2021
2020
2019
Average monthly revenue per paying client
$3,711
$3,256
$2,558
 
Years Ended December 31,
 
2021
2020
2019
Monthly revenue per paying client
$3,781
$3,609
$2,888
¹
We previously calculated average monthly revenue per paying client by dividing total monthly revenue for the last month of any particular period by the number of paying clients in that last month of a particular period. We changed our definition because we believe using monthly revenue across the entire period is a better reflection of our results during such period than monthly revenue for only the last month of the period and believe our modified definition will be less susceptible to monthly fluctuations and therefore more reliable when comparing period-to-period results.
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Average Monthly Paying Clients
We define average monthly paying clients as the monthly average of clients billed each month over a particular period (and for which services were provided). Our paying clients include both individual cannabis businesses as well as retail sites or businesses within a larger organization that have independent relationships with us, many of whom are owned by holding companies where decision-making is decentralized such that purchasing decisions are made, and relationships with us are located, at a lower organizational level. In addition, any client may choose to purchase multiple listing solutions for each of their retail sites or businesses. On December 31, 2019, we discontinued our service to California-based clients who failed to provide valid licensing information, in accordance with our prior announcement in August 2019 to support only licensed cannabis retail operators and their partners on our platform. As a result, we experienced a high level of client churn in January as a result of the elimination of these operators. In June 2020, we initiated a similar effort in Canada to discontinue services to Canada-based retail operators clients who failed to provide valid license information, which drove a decline in paying clients beginning in September 2020. This reset of Canada was completed on November 30, 2020. Average monthly paying clients for the year ended December 31, 2021 increased approximately 5% to 4,337 average monthly paying clients from 4,140 average monthly paying clients in the same period in 2020. The increase in average monthly paying clients in 2021 was primarily due to an increase in WM Business subscription clients and an increase in premium listing clients, offset by the impact related to the removal of clients who failed to provide valid licensing information in Canada in 2020 as described above.
Current definition:
 
Years Ended December 31,
 
2021
2020
2019
Average monthly paying clients
4,337
4,140
4,699
Prior definition¹:
 
Years Ended December 31,
 
2021
2020
2019
Paying clients
4,870
3,786
4,644
¹
We previously defined paying clients, which was defined as the number of clients billed during the last month of a particular period. We changed our metric because we believe using the average number of paying clients across the entire period is a better reflection of our results during such period than the average paying clients for only the last month of the period and believe our modified definition will be less susceptible to monthly fluctuations and therefore more reliable when comparing period-to-period results.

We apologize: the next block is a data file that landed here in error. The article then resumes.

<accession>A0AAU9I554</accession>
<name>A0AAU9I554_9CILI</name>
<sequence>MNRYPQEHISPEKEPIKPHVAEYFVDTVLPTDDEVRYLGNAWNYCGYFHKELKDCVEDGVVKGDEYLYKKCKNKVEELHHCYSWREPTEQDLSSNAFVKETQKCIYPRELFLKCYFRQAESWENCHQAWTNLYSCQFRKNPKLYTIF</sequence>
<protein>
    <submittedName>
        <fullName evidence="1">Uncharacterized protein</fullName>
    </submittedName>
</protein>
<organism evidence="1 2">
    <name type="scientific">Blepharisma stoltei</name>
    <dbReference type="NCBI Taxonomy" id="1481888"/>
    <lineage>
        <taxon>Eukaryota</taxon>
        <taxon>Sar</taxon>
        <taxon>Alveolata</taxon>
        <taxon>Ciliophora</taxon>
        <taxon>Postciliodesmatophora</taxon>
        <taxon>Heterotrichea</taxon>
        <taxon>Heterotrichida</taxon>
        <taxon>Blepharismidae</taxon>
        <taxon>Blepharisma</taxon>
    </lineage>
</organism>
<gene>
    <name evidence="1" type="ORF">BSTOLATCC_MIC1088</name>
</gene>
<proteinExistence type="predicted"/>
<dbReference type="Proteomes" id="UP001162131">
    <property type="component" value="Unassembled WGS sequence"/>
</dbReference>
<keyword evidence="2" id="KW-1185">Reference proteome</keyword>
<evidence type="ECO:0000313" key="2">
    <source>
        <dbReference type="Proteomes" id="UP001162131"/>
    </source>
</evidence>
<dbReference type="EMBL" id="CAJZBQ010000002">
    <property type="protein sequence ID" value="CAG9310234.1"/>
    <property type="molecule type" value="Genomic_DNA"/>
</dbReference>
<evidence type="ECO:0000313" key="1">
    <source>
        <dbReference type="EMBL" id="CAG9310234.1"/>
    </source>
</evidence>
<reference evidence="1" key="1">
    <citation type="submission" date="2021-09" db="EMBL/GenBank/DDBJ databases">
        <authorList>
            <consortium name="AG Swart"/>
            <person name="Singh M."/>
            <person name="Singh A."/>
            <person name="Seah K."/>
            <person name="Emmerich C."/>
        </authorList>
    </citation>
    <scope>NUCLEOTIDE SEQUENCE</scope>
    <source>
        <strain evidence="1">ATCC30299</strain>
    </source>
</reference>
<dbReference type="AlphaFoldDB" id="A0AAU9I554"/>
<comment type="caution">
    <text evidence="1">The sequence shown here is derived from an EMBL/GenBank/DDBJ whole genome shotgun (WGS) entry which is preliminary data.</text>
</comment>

Monthly Active Users
We define MAUs as the number of unique users opening our Weedmaps mobile app or accessing our Weedmaps.com website over the course of a calendar month. In any particular period, we determine our number of MAUs by counting the total number of users who have engaged with the weedmaps.com site during the final calendar month of the given period. Beginning in March 2021, we began tracking and including the MAUs related to the Learn section on weedmaps.com into our calculation of MAUs. We view the number of MAUs as a key indicator of our growth, the breadth and reach of our weedmaps.com site, the value proposition and consumer awareness of our brand, the continued use of our sites by our users and their level of interest in the cannabis industry.
As our business has grown, our MAUs increased each year from 2018 through 2021. This increase is due to a number of factors including, but not limited to, our continued expansion into new markets, further investments in our existing markets, increase in marketing spend, including web advertising, and the general increased awareness of our platform as the cannabis industry has grown and jurisdictions experience continued legalization of cannabis for medical and/or adult use. We also believe we were increasingly efficient with our marketing spend and, therefore, have been able to acquire users at lower costs. However, as our platform has grown organically, our MAU growth rates have at times naturally slowed and we may experience similarly slower growth rates in the future, even if we continue to add MAUs on an absolute basis. While it is not possible to identify all drivers of a change in any given period, an increase or decrease in digital marketing spend as well as significant market shifts including the removal of clients who fail to provide valid licensing information in certain markets can have outsized impacts on MAU
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growth. We cannot determine what, if any, impact the pandemic had on our MAU growth in 2020. As of December 31, 2021, we grew our MAUs by 57% year-over-year through increased organic traffic and more effective marketing campaigns.
Since the beginning of the pandemic, we have continued to grow our MAUs, reaching 15.7 million at December 31, 2021. While we believe, like other industries, the pandemic accelerated existing trends towards consumer adoption of online platforms, we cannot be certain to what impact, if any, the end of the pandemic will have on our MAUs or MAU growth.